Monday, 17 December 2012

Pat yourself on the back!

As I was thinking about what to write (so many unfinished and overlapping thoughts in my head these days!), I read a couple of the older posts I wrote about my kids and their bilingualism. And it came to me...

I used to be so worried (and still am to a certain extent) about how to make being American part of their daily lives, not just the language but also the culture. Over the past week, I've realized how much English and being American has become and IS an integral part of who my children are and of their daily experiences.

I mentioned that I am going into Suzanne's class to do some "American" lessons. Since one of her teachers already does English lessons with them, I decided not to teach English but to do lessons on American culture (also since that's the only guidance I got from the teacher). Last week during the lesson on Thanksgiving, some of the kids remembered my Thanksgiving lesson from a couple years earlier. And when I took out the cranberries for them to taste, one of them even said, "oh c'est pas bon ça!" because she remembered tasting them. Suzanne continues to be unfazed by speaking English in front of her entire class and even wants to get up in front of the class with me to help. I actually had to translate what she was saying to me so her class would understand. The other day, after taking my kids to the Hanukkah party organized by the Lille synagogue (for another post), she said to me with great pride, "I"m French, English and a little Jewish.". American, not English...she still has trouble with the whole English language versus English person thing.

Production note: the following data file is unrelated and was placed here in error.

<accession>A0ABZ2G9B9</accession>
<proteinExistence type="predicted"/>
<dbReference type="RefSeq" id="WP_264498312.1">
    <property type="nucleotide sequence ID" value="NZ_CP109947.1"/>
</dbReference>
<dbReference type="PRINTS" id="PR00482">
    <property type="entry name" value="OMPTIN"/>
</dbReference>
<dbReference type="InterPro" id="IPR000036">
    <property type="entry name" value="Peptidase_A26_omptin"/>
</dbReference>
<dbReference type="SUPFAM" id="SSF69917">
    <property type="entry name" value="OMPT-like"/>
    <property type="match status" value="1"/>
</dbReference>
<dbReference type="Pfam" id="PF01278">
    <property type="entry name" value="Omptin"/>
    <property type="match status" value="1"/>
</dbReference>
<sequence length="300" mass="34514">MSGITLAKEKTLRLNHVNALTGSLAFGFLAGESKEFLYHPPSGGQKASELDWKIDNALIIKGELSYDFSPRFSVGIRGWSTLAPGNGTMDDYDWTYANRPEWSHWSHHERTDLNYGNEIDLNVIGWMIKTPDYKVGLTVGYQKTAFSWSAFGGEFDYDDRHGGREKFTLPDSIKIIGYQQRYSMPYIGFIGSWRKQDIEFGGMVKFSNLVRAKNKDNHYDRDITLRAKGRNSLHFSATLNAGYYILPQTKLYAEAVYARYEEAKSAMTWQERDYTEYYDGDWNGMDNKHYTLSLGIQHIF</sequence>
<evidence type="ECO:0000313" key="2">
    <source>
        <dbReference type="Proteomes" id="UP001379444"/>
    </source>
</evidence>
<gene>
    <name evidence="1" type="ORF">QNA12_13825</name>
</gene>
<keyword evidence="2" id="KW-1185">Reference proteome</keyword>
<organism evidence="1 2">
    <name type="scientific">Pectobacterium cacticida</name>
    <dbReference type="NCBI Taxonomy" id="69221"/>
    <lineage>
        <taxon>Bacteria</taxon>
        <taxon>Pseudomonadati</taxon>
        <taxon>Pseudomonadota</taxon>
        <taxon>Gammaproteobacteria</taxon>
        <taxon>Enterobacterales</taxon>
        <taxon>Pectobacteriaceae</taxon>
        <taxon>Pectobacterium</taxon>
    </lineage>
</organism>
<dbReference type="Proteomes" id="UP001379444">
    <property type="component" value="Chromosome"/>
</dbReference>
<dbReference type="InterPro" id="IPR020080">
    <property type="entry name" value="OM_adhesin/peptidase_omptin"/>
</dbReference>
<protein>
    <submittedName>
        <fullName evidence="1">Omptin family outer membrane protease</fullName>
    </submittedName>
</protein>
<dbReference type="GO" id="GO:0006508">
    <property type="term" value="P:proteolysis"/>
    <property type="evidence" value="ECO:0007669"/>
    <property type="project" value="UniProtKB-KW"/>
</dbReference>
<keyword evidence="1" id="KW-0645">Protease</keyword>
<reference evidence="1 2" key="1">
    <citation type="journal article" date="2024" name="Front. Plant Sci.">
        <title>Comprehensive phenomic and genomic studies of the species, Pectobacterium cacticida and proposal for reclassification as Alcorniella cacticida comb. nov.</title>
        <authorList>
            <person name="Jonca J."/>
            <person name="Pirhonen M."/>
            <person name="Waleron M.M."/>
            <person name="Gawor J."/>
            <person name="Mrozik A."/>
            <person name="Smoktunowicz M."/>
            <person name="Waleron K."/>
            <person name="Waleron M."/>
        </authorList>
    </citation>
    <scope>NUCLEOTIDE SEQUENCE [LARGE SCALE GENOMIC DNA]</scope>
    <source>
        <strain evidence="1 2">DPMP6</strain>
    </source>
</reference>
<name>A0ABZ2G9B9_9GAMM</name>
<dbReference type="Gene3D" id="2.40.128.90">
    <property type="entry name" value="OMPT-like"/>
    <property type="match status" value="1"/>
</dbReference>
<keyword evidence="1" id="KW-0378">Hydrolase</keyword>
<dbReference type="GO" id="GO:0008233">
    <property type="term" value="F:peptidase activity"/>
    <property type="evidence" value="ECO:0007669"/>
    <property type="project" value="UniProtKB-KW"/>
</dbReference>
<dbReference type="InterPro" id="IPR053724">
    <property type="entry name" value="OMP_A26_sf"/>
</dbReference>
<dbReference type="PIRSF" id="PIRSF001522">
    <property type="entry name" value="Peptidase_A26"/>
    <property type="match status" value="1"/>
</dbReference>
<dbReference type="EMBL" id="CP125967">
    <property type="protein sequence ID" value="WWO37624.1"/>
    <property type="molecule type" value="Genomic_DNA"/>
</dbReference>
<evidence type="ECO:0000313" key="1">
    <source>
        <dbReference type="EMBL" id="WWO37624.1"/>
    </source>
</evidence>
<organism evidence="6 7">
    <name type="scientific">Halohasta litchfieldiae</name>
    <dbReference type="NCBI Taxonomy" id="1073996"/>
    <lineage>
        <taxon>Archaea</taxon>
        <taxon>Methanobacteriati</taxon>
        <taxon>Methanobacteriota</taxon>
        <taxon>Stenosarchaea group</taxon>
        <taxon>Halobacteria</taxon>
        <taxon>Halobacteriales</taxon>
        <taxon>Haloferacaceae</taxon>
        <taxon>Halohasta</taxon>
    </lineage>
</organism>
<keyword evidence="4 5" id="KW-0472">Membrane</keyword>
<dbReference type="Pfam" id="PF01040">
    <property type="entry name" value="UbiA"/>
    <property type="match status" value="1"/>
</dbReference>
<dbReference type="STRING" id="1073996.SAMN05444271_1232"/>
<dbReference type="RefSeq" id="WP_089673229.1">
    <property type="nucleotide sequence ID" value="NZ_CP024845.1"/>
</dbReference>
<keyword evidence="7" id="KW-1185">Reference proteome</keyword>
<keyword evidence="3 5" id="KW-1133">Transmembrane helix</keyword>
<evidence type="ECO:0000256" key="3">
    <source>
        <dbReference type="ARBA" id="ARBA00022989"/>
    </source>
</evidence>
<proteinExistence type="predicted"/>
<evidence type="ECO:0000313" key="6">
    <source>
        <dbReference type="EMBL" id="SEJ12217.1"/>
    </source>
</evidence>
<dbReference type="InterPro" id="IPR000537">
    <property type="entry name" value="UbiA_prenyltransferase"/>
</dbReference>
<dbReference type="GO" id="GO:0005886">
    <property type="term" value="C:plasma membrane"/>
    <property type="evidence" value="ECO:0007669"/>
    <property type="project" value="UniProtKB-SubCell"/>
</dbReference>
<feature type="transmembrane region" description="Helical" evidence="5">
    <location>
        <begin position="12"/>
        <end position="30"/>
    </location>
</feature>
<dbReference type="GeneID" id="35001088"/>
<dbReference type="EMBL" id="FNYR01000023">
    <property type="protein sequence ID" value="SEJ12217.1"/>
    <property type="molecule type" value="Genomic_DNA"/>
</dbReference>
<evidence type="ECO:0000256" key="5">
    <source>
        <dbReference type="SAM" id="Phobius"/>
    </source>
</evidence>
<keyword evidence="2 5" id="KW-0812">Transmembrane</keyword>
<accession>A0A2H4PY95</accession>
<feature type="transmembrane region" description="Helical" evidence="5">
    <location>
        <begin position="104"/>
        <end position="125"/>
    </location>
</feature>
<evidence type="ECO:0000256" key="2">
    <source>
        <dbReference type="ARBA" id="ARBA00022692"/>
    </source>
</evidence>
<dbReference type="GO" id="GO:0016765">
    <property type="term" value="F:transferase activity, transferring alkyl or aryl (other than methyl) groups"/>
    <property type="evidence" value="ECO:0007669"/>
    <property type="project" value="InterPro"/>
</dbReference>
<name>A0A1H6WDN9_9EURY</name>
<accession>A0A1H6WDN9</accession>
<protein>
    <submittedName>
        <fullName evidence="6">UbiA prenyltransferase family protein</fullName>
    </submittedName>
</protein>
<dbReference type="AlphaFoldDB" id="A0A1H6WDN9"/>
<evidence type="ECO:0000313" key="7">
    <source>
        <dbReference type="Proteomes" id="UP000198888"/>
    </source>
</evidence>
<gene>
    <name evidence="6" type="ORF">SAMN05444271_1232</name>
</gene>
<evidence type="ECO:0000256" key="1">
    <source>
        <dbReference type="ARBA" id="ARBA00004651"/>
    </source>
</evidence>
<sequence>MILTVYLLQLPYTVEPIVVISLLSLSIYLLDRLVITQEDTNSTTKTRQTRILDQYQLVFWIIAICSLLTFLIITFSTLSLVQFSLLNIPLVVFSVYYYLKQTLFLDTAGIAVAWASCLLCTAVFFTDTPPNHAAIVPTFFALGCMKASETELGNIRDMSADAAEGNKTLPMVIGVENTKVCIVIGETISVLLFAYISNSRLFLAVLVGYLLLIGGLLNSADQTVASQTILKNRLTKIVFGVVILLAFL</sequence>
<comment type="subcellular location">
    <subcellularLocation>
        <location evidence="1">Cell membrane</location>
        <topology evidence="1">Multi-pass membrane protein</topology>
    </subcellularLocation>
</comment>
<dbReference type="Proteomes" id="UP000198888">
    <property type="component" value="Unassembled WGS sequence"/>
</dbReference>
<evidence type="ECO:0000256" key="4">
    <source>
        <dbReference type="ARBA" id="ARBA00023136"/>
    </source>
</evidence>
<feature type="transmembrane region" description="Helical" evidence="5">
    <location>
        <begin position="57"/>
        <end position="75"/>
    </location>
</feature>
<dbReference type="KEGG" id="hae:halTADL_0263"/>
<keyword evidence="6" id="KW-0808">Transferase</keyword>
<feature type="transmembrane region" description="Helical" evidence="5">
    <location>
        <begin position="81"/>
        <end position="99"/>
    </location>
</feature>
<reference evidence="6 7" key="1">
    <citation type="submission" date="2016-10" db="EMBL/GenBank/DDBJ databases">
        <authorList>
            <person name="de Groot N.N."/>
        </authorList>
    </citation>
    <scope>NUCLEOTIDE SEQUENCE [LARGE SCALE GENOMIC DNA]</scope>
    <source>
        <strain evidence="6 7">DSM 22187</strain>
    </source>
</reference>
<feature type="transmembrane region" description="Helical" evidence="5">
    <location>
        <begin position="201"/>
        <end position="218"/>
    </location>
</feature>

Then on Saturday, Max's school had their annual Christmas party which starts with the kids all singing Christmas songs (so NOT politcally correct) and ends with the parents taking home some useless object made by their kid in class (this year I got a tree made out of cotton balls and a paper tube and a framed picture of Max). As the songs went on, the principal introduced a song by saying"initiation aux langues étrangères" and the kids started singing "Jingle Bells". I lit up. Why? Because that song is my legacy! When Suzanne was in her first year of school, I came into her class everyday for 2 weeks to teach them that song so they could sing it at the Christmas party. And the song lives on even though I didn't teach it. As I continued on my American high, while helping sell the baked goods, a mother asked me what I'd made...because she wanted to eat my cakes because they are so damn good. My American baked good are a staple of the weekly bakesale.

When I got home from the school party, I realized that this whole bilingual and bicultural thing is normal for my kids and for everyone around us. Yes, people are sometimes insensitive or uneducated about bilinguals and/or Americans, but mostly, people see it in a positive light and accept that this is how our family functions.

So please, bilingual parent, take a second to pat yourself on the back. You are doing a great job!

1 comment:

Tallulah@Bilingual Babes said...

Yes, I think we are often so wrapped up in the trying we forget what a mountain we've climbed already! Thanks for the reminder.

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